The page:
When Serena Oberstein launched her campaign to join the Los Angeles City Council, she touted her experience on the Ethics Commission, vowing to “root out corruption wherever it exists.”
But her time on the city commission, which she left in November, has also raised questions about whether Oberstein is eligible to run for office at all.
Under the city charter, ethics commissioners cannot seek election for two years after their terms to any city office “concerning which the commission has made a decision” while they served.
Oberstein said, however, that a lawyer in the city attorney’s office had advised her that the prohibition on running for office did not apply to her because ethics commissioners have an “entirely advisory role,” except for approving penalties for violations of city rules.
“The Ethics Commission provides an important but limited function within the city structure — they make recommendations to City Council but it’s the council that sets policy,” Oberstein wrote in an email.
Some experts raised questions about that interpretation, saying that reading the law that way would make it all but meaningless. George Kieffer, an attorney who sat on a city commission that drafted a new version of the charter, said that “whether the commission is advisory or not is irrelevant” and that such an interpretation “sort of nullifies the section.”
“If the Ethics Commission doesn’t make decisions, why have this rule at all?” asked Bob Stern, who helped draft L.A.’s ethics rules decades ago.
Oberstein said that before deciding to run, she had reached out to Ethics Commission staff as well as a city attorney to determine whether the city charter barred her from doing so.
“As Ethics Commission Chair, I did my due diligence prior to deciding whether or not to run by checking with counsel and the Ethics Commission to ensure that everything I am doing is by the book,” she said in an email, adding that as federal investigators scrutinize city officials, “I firmly believe it’s vital that City Hall operates by the book, and that’s one of the reasons I’m running for City Council.”
An Ethics Commission spokeswoman did not provide comment on the issue Thursday. Frank Mateljan, a spokesman for City Atty. Mike Feuer, said his office would provide advice to the city clerk “as necessary in this matter,” but declined to comment further.
Kieffer said whether a particular candidate is barred might depend on how broadly city attorneys interpret the charter rule, which specifies that ethics commissioners cannot immediately seek election to any “city office” about which they have made a decision.
The question, he said, is whether weighing in on a blanket policy that affects all council or city candidates would trigger the disqualification, or whether a commissioner would have to have made a decision that specifically affected the particular office — City Council District 12 in this case — that they are seeking.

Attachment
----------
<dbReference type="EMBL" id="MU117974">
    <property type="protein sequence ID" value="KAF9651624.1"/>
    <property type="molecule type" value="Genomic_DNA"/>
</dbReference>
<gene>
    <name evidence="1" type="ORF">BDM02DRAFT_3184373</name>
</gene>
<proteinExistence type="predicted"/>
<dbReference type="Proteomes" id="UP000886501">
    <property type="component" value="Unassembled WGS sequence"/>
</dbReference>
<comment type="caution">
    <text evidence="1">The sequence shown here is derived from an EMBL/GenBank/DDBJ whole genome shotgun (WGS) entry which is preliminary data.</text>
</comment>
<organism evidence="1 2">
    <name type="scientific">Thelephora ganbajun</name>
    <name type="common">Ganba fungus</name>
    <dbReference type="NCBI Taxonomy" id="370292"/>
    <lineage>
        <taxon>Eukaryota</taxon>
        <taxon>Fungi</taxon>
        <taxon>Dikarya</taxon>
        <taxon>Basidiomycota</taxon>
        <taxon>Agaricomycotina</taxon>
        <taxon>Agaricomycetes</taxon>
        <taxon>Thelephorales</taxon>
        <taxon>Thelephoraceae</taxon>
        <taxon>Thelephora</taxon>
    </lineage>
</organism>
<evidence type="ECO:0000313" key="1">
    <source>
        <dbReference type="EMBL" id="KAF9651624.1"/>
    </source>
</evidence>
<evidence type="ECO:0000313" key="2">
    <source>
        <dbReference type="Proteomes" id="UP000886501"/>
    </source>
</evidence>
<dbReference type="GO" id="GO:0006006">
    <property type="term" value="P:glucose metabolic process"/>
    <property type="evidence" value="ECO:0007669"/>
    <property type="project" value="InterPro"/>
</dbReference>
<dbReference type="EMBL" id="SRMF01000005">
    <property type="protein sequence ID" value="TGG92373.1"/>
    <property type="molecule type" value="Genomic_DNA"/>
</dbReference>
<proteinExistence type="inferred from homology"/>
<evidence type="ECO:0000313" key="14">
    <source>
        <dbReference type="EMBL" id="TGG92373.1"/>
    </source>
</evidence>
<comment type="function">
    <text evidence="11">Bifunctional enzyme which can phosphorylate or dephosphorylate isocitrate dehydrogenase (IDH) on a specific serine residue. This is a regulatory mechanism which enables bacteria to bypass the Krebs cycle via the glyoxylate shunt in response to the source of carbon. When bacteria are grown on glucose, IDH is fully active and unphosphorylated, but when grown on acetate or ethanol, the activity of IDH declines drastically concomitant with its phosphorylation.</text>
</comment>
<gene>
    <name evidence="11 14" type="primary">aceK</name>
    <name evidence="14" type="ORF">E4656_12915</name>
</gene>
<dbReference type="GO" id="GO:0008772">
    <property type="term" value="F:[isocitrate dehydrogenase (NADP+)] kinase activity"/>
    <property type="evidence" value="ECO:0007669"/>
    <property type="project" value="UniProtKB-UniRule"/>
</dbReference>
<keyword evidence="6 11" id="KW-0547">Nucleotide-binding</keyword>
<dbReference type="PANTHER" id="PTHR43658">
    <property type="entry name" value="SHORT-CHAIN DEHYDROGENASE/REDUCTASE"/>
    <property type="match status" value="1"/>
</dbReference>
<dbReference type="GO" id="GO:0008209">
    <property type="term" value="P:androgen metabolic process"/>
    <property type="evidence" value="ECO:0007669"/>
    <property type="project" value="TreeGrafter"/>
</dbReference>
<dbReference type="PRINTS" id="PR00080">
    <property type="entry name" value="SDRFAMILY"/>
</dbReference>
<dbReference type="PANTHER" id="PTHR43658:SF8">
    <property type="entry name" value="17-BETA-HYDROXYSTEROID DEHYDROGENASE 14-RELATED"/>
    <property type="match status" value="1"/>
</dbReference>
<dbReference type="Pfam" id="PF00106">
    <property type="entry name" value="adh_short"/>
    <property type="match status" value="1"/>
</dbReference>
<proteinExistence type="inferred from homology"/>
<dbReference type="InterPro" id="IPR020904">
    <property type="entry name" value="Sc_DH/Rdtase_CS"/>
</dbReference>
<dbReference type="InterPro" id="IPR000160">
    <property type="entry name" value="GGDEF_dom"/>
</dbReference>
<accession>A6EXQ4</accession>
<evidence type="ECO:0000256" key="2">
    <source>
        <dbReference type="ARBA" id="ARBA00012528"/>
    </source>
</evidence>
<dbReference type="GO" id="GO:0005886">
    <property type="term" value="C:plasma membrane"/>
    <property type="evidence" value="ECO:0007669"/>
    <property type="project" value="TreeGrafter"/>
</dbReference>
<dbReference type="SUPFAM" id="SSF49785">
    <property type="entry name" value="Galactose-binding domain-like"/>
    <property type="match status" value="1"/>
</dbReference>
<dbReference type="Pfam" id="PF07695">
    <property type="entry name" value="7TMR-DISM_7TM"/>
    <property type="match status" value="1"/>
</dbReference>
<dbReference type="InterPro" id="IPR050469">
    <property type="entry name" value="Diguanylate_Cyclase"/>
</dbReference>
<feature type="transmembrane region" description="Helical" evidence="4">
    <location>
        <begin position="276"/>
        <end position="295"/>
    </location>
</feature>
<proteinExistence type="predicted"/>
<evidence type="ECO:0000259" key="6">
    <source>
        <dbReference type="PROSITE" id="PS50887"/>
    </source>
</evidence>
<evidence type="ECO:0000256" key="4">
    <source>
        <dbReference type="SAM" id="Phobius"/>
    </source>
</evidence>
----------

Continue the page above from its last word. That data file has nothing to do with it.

Oberstein voted last year to recommend changes to a city program that provides taxpayer money to city candidates, including people running for council. The suggested changes, which were backed by numerous advocates and groups, made the system more generous for candidates who qualify for “matching funds.” The council ultimately approved an amended version of the plan.
Oberstein also sat on the commission when it voted to approve a nearly $16,000 fine for Kelly M. Lord, a candidate who ran unsuccessfully to represent District 12 eight years ago, for violating city campaign rules. And shortly after she was first appointed to the commission in 2014, Oberstein voted on a fine for Navraj Singh, another unsuccessful District 12 candidate.
Rey López-Calderón, the executive director of California Common Cause, declined to weigh in on how the charter section should be interpreted and whether Oberstein could run.
Although the provision “seems like it was to create a two-year break between Ethics Commission service and city council campaigns … [the] definition of ‘decision’ raises a good question that we don’t have an answer for,” he said.
“This is complicated,” López-Calderón said. “On the one hand, we don’t want people to game the system. On the other, we don’t want to discourage good people from running for office.”
Members of the Ethics Commission are appointed by the mayor, the city attorney, the city controller, the council president or the president pro tem of the council, then confirmed by a council vote.
Although the Ethics Commission typically makes recommendations to the council that it approves or rejects, any rules and regulations approved by the commission will have “the force of law” if the council and mayor fail to act on them in a set period of time, according to the city charter.
Ben Bycel, who served as the first executive director of the Ethics Commission, argued that “there should be a long period of time between being on the Ethics Commission and an attempt to run for any L.A. city office.”
The job, he argued, shouldn’t be used as a political platform. “You want to have people that are only answering to the rules of ethics and the rules of law and to the citizens of the jurisdiction — not to themselves in order to promote future political careers,” Bycel said.
Oberstein is among more than a dozen candidates angling to replace former Councilman Mitchell Englander, who left the council at the end of last year to take a job with a sports and entertainment firm. A special election is scheduled for June, with a likely runoff set for August.
The winner will represent a council district that stretches across the northwestern San Fernando Valley, including the neighborhoods of Chatsworth, Granada Hills and Porter Ranch.
Times staff writer David Zahniser contributed to this report.